The D slide-valve is another invention of great simplicity, and has been much used for opening and changing the communications with the steam cylinder.

In the annexed vertical section, a is the steam-box, into which steam is admitted by the passage b. This box is bolted to a pipe, divided into three compartments; viz. d, a passage leading to the upper side of the piston; e, a similar passage to the under side of the piston; andf, a passage to the condenser. The apertures of this passage are faced with brass, and the space between each opening it is essentially necessary should not be less than each opening; g is a block of metal with a cross cast into it, equal in length to two of the apertures and the space between them; the block is generally faced with brass, and grooved upon the pipe, so as to slide over it steam-tight; it is moved by a rod, which passes through a stuffing-box k. In this position of the slide, the steam would pass through d to the top of the piston, whilst the steam beneath the piston would pass through e, to the eduction-passagef. On raising the slide, d becomes open to the eduction-passage, and e to the steam.

Valve 676Valve 677Valve 678

The D slide, and the four-way cock, however, equally possess a great defect, that of wasting the steam that fills the passages of the movable portion of the valves. Watt, Hornblower, Murdoch, and other steam mechanicians, devised modifications of the D and ether valves, by which the waste of steam was nearly obviated. The invention of Mr. Murray in 1789. for the same purpose, ranks very high in our estimation, being attended with less friction than the others; we accordingly give it insertion in this place.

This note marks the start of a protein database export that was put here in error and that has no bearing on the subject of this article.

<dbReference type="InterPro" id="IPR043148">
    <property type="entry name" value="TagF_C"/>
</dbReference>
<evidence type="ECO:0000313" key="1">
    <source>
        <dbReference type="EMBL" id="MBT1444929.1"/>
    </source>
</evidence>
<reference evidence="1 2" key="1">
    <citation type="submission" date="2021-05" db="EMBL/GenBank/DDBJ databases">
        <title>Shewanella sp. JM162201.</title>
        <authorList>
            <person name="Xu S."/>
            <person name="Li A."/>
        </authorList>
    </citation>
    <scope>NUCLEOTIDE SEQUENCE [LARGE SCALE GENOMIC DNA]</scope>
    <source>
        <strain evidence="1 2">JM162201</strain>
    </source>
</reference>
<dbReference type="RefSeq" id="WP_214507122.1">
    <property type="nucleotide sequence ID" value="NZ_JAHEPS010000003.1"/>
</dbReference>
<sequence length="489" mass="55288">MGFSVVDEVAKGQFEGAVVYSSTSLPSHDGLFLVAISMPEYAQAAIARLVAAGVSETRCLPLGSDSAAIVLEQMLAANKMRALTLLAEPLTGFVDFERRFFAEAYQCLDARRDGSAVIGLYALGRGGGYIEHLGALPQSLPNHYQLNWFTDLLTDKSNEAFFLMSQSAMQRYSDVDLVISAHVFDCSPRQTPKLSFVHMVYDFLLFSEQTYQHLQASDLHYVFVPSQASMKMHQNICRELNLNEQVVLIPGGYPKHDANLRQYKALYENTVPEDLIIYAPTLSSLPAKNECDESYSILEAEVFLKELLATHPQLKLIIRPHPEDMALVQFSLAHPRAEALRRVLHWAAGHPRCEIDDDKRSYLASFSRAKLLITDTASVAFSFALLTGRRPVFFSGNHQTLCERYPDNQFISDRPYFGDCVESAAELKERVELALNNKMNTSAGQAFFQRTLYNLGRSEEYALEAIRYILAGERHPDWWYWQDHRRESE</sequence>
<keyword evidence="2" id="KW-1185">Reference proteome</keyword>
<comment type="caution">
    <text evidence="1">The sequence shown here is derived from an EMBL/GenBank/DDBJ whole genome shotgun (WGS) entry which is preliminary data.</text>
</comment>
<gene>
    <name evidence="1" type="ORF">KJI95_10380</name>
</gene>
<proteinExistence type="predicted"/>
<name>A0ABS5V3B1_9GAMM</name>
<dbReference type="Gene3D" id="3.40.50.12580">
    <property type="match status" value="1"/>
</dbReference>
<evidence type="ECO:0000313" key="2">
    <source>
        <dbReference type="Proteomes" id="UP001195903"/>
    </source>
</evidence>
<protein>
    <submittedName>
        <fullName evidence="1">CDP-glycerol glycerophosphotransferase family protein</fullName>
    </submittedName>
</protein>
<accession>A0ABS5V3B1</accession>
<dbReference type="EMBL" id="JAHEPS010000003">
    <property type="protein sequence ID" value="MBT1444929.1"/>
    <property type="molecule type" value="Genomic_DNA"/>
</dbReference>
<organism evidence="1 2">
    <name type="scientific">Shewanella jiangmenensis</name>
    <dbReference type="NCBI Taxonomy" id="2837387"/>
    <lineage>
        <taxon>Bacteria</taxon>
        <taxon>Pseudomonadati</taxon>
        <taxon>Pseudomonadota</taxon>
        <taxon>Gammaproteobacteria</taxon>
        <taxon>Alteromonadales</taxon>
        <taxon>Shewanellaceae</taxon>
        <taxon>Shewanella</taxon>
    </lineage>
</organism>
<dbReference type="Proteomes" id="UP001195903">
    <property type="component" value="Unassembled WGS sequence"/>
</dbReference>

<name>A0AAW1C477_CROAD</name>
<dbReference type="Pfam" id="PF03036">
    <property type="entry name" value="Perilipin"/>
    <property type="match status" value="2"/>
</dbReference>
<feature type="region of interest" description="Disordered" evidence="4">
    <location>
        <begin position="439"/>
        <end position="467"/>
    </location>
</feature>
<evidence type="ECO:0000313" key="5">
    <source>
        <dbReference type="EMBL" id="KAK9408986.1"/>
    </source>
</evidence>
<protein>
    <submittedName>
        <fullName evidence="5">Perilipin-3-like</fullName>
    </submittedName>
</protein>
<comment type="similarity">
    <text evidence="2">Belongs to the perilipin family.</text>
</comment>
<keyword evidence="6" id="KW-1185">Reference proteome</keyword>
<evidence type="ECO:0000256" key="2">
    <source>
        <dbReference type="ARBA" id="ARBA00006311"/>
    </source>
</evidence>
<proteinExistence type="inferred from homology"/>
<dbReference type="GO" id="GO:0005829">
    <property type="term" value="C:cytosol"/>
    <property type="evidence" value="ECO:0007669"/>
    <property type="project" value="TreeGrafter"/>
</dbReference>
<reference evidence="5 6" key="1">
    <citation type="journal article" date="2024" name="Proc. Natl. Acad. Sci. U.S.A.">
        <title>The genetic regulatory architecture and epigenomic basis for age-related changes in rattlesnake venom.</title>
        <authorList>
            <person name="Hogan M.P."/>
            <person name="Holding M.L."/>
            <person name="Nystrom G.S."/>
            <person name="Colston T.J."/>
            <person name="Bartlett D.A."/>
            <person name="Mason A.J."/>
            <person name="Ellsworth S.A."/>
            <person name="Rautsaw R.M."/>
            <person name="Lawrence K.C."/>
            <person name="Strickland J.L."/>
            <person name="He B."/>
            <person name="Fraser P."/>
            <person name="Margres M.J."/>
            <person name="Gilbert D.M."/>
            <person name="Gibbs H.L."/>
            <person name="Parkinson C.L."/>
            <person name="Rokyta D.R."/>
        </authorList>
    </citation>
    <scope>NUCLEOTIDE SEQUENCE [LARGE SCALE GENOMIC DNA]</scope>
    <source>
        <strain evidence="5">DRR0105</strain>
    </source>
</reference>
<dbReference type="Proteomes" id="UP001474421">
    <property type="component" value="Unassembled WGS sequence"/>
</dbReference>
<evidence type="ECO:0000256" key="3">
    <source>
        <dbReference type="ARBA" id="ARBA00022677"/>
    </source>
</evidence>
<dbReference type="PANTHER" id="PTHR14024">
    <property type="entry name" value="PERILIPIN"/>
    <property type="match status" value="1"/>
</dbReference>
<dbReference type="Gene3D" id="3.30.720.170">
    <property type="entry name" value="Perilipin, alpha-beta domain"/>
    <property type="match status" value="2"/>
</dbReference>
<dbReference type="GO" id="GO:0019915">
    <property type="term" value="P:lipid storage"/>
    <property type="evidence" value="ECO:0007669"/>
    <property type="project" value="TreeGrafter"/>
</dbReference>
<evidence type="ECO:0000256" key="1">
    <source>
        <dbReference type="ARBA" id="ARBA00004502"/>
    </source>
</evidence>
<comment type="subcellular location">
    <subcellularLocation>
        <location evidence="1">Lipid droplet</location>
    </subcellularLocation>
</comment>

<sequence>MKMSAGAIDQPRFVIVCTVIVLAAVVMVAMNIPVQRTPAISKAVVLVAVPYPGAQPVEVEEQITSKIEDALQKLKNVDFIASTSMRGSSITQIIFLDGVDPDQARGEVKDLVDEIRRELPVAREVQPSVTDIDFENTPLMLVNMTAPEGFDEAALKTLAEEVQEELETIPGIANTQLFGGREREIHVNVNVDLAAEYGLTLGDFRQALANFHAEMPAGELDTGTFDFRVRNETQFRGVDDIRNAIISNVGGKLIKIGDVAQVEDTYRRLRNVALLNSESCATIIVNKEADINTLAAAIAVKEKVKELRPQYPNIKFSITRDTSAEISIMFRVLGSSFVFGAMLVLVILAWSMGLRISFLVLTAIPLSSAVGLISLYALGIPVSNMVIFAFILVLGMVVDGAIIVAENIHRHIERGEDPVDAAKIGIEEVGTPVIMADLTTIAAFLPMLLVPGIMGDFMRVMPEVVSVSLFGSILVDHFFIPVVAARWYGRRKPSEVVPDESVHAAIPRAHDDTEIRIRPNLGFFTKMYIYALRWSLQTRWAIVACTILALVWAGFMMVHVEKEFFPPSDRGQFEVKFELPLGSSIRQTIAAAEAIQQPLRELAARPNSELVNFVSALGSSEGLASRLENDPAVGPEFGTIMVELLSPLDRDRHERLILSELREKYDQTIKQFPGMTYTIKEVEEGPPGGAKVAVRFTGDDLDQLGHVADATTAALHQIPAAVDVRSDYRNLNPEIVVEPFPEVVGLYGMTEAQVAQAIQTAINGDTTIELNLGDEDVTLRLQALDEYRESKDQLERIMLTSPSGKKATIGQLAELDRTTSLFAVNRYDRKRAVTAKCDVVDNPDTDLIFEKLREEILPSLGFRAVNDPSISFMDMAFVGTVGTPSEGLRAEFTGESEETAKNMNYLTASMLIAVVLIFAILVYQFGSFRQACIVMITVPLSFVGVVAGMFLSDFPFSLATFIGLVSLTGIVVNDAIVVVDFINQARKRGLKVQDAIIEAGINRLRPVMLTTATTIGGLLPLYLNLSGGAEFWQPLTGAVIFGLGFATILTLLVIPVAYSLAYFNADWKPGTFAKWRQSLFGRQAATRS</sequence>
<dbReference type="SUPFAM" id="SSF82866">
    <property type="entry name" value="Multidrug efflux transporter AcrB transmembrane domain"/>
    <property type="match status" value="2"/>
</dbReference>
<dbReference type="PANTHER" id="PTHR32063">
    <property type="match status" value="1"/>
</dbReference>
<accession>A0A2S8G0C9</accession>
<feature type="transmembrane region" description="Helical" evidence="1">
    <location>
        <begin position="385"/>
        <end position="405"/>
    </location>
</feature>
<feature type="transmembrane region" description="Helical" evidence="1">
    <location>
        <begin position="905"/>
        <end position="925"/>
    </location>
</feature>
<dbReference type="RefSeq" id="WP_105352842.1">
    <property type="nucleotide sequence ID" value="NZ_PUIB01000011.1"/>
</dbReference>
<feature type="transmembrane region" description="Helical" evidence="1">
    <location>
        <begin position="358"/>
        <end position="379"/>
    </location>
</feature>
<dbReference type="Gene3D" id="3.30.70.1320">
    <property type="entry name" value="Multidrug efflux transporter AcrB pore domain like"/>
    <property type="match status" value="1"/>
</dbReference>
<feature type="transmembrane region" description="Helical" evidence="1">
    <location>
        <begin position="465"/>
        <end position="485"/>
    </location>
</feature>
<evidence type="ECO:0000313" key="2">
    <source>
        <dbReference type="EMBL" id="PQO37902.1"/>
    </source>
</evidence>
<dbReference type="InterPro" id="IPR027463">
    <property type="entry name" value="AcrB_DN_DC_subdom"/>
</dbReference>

Valve 679

o in the foregoing figure, is the pipe conveying steam from the boiler, and delivering it into the descending pipe p, which terminates in the valve q, opening to the lower part of the cylinder, by the side opening, marked as a shaded parallelogram, while the valve r opens a similar communication with the upper part of the cylinder; so that, by the successive opening and shutting of q and r, steam is admitted above and below the piston. s is the lower end of the eduction-pipe, joining on to the condenser, and this pipe opens first to the lower part of the cylinder by the valve t, and leads also by a perpendicular continuation of the same pipe v, to a valve a, by which a connexion is formed with the upper part of the cylinder. The two apertures into the cylinder, called nozzles, are therefore common both to the admission of steam and the formation of a vacuum, which is regulated simply by the working of the valves. For as the figure now stands, r is the only open valve in the steam-pipe; consequently steam would enter above the piston to depress it, while a vacuum would exist below it, on account of the valve t being open to the condenser.